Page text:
DETERMINANTS OF QUALITY OF LIFE IN PATIENTS UNDER 45 YEARS WITH TREATED PAPILLARY THYROID CARCINOMA

Program: Abstracts - Orals, Featured Poster Presentations, and Posters
Session: SUN 459-496-Thyroid Neoplasia & Case Reports
Clinical
Sunday, June 16, 2013: 1:45 PM-3:45 PM
Expo Halls ABC (Moscone Center)

Poster Board SUN-492
Carla Maria Ramos Germano*1, Debora Bonato1, Victor H Maion2, Lucimar RS de Avo1, Debora G Melo1 and Bruno JB Fontanella1
1UFSCar, Sao Carlos, SP, Brazil, 2Santa Casa of Sao Carlos, Sao Carlos, SP, Brazil
Thyroid disorders are very common in the general population and papillary thyroid carcinoma (PTC) is a frequent endocrine cancer. PTC patients generally have a good prognosis and overall survival rates of treated individuals are above 95%. Nevertheless, previous studies suggest that PTC diagnosis and treatment can impair quality of life. The present study aimed to investigate possible determinants of quality of life in patients with treated papillary thyroid carcinoma (PTC) under 45 years, exploring them through the participants’ personal statements. A qualitative method applied to clinical problems was used, including the methodological technique of theoretical saturation to define the sample size. Informed consent was obtained from all patients and the study was approved by the institutional ethics committee. Sixteen patients with treated PTC, 15 women and 1 man, aged between 18 and 45 years, were asked to undergo a semi-structured in-depth interview about their life after treatment. All patients had a history of total thyroidectomy followed by radioiodine ablation, were free of metastatic disease and under levothyroxine treatment. The interviews were literally transcribed and their contents were independently analyzed by 4 researchers (1 medical student and three medical teachers, a pathologist, a psychiatrist and an endocrinologist) who decided afterwards, by common agreement, which categories were relevant to the proposed aim. Seven analytical categories were designed: experiences on prognosis and on the lifetime threat of disease, impact on social roles (family, friends and work), altered body perception, management of the concept of cancer etiology, review of some personal meanings of life, insertion in the conceptual universe of medicine and impact on labor. Fear of a relapse, health alertness, negative psychological mechanisms developed to cope with the disease trauma (as somatization), dependence to a lifetime hormonal replacement, changes in family dynamics, decrease in social role, disease “sequels” (except the cosmetic ones) and changes on labor, as a consequence of the disease or its treatment, were perceived to have a negative impact on quality of life. Some points were perceived by patients as having a positive impact in their quality of life as: positive cope mechanisms developed after the cancer experience (as altruism), change to healthier life habits, family support and review of some meanings of life. Therefore, the experience of being diagnosed and treated for PTC has led to positive and negative changes in patients’ quality of life. The utilization of a qualitative methodology applied to clinical problems has permitted an analysis and interpretation of the meaning of PTC experience (diagnosis and treatment) for the participant patients, leading to the identification of possible significant determinants of quality of life in young adults with treated PTC.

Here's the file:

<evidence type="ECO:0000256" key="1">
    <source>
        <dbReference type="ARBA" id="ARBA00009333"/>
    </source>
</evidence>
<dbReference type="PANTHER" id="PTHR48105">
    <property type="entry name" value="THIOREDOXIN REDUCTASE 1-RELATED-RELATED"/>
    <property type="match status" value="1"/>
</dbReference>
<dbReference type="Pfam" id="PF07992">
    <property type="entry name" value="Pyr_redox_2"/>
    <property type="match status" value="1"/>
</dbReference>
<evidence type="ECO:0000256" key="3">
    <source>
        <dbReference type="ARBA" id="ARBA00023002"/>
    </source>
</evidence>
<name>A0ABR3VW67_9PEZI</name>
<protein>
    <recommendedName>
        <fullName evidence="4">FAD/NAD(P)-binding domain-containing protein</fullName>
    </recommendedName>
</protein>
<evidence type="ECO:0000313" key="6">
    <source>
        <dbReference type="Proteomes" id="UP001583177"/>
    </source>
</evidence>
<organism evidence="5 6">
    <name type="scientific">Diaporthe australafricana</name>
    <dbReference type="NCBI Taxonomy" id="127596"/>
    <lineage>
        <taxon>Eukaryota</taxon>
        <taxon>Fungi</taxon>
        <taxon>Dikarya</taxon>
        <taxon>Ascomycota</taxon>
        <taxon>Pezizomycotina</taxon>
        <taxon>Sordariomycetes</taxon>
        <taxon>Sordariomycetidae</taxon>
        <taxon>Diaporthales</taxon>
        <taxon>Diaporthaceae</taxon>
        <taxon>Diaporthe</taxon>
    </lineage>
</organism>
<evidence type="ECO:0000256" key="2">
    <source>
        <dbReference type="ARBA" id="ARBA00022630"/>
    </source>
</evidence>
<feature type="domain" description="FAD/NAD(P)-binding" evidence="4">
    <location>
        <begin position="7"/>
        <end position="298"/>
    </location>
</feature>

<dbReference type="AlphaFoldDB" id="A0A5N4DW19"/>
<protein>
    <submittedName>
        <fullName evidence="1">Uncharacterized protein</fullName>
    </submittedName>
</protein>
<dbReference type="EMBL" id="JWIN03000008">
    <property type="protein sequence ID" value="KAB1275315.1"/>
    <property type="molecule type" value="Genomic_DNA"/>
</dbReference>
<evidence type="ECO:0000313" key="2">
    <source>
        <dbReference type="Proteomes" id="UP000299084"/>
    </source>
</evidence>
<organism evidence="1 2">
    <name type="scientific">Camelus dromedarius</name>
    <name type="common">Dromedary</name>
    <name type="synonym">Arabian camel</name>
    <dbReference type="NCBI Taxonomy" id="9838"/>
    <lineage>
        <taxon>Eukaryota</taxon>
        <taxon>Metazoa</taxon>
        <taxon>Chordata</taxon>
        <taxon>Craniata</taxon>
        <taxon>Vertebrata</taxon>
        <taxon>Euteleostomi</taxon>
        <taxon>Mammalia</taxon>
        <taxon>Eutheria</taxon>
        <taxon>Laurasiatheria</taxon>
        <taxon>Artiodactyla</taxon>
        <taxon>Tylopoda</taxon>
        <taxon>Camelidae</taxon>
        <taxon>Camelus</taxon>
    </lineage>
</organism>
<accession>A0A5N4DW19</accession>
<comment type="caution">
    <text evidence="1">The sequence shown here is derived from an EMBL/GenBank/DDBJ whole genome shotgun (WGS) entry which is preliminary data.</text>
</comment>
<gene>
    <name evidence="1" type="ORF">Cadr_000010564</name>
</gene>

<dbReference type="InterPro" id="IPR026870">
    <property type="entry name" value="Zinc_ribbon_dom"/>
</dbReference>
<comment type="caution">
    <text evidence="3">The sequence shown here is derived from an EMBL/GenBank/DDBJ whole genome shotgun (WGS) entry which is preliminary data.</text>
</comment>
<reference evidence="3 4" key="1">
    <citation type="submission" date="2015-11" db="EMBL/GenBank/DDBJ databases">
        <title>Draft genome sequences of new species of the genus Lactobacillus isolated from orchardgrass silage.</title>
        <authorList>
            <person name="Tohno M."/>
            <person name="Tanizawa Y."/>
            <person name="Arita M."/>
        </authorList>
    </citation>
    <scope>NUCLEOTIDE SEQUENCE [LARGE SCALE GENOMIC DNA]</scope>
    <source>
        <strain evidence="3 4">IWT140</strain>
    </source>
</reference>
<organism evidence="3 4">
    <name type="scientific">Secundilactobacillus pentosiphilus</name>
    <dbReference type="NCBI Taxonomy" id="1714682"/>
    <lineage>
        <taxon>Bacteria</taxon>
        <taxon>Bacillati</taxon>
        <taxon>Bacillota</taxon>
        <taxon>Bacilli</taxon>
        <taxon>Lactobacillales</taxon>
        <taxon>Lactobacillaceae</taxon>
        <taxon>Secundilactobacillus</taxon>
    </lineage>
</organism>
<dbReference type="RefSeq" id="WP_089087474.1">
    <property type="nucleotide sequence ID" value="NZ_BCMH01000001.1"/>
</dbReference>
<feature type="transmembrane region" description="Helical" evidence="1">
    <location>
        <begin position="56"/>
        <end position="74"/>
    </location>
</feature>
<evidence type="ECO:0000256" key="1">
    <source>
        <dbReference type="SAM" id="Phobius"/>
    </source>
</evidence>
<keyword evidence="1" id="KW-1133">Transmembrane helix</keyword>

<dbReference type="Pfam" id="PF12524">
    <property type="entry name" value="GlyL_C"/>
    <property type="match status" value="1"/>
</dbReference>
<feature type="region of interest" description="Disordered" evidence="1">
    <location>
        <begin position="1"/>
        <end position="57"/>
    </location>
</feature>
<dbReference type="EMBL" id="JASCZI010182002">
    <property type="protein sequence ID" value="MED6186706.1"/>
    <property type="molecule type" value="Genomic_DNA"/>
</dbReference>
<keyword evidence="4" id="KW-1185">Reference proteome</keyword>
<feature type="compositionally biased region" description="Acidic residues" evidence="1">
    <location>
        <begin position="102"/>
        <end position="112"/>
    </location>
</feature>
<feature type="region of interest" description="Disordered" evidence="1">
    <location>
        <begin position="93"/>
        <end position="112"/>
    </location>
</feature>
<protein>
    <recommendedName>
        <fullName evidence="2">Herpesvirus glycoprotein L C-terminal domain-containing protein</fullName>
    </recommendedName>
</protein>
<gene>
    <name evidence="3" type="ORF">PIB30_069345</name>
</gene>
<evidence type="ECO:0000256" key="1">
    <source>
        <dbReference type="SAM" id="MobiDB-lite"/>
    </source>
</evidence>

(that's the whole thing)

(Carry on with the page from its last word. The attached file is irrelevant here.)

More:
Nothing to Disclose: CMRG, DB, VHM, LRD, DGM, BJF

*Please take note of The Endocrine Society's News Embargo Policy at http://www.endo-society.org/endo2013/media.cfm

Sources of Research Support: CNPQ